7. Cylindrical Slag Block: Archaeological Discoveries in Lejja, South-eastern-Nigeria
By Chioma Vivian Ngonadi (@ChiomaNgonadi12)
The process of precolonial metalworking is recognised by the presence of material fingerprints such as slags, remains of blooms, or finished objects (Chirikure 2013). In Lejja-Igboland, southeastern Nigeria, iron smelting is an indigenous craft specialization that flourished on an industrial scale from around 2000 BC (Eze-Uzomaka 2013). Evidence, in the form of relic furnaces and extensive slag and tuyere remains, are widely visible in the landscape today. The vast number of slag blocks on the surface reveal that iron working in this region was a highly sophisticated, long-lived and well-developed tradition with techniques that involved relatively large-scale metal production (Ngonadi 2017). The main village square in Lejja contains over 800 slag blocks weighing between 34 and 57 kg (Eze-Uzomaka 2013).
The discovery of an in-situ cylindrical slag block in association with tuyere fragments at the depth 158 cm, on a recent archaeology survey and excavation in Lejja in 2016/2017, was particularly interesting. This slag block weighed 41 cm with a diameter of 35 cm and showed great similarities and affiliation with the cylindrical slag blocks seen at the Lejja village square and surrounding areas. With the discovery of these signatures, my PhD research will add to the broader bodies of important research that maintain that iron working in this region is early and long standing with multiple technologies apparent throughout time. Such iron working technology might have resulted in a dense concentration of population and complex social heterarchical organization with social, economic and political significance.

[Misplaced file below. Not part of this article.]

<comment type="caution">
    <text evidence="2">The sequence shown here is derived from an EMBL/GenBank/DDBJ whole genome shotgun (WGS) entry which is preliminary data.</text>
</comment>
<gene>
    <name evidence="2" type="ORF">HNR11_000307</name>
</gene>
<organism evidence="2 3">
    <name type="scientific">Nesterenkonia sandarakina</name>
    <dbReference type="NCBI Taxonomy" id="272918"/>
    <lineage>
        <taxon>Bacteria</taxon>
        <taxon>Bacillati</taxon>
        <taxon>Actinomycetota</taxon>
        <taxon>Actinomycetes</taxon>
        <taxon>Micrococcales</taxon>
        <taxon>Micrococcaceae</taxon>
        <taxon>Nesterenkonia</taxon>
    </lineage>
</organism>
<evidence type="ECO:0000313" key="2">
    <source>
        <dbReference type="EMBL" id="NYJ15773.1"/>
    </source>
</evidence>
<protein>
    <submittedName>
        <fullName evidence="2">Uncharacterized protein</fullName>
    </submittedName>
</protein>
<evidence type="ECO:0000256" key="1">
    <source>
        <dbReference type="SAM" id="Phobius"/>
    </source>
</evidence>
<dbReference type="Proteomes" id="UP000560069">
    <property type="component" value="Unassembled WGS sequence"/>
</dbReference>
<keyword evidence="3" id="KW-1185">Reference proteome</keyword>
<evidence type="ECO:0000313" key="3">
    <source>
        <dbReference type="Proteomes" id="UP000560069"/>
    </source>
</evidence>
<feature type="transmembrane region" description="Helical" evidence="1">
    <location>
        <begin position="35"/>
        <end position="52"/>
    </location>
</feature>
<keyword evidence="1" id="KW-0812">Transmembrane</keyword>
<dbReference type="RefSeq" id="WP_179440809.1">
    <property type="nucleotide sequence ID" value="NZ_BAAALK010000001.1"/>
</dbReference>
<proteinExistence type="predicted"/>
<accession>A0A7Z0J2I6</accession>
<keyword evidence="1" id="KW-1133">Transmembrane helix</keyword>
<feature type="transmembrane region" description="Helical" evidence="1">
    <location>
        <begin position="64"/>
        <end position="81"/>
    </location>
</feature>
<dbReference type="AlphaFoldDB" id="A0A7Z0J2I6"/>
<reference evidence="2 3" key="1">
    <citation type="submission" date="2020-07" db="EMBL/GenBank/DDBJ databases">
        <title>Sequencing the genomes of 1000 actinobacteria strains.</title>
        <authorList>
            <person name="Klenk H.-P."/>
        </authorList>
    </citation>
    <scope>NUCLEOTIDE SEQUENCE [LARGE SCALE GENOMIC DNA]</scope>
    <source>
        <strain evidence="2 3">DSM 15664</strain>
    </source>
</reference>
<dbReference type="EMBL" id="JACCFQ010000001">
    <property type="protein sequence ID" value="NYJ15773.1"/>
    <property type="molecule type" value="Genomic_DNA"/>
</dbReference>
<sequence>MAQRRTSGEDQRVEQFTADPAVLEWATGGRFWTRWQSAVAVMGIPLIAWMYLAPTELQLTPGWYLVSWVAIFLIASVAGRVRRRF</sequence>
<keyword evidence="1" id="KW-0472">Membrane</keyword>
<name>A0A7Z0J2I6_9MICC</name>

Image: In-situ Slag Block at Amaovoko-Lejja Excavation Unit II, author’s own photograph.
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Shadrack, C. 2013. The Archaeology of African Metal Working. In P. Mitchel and P. Lane (eds.), The Oxford Handbook of African Archaeology. Oxford University Press
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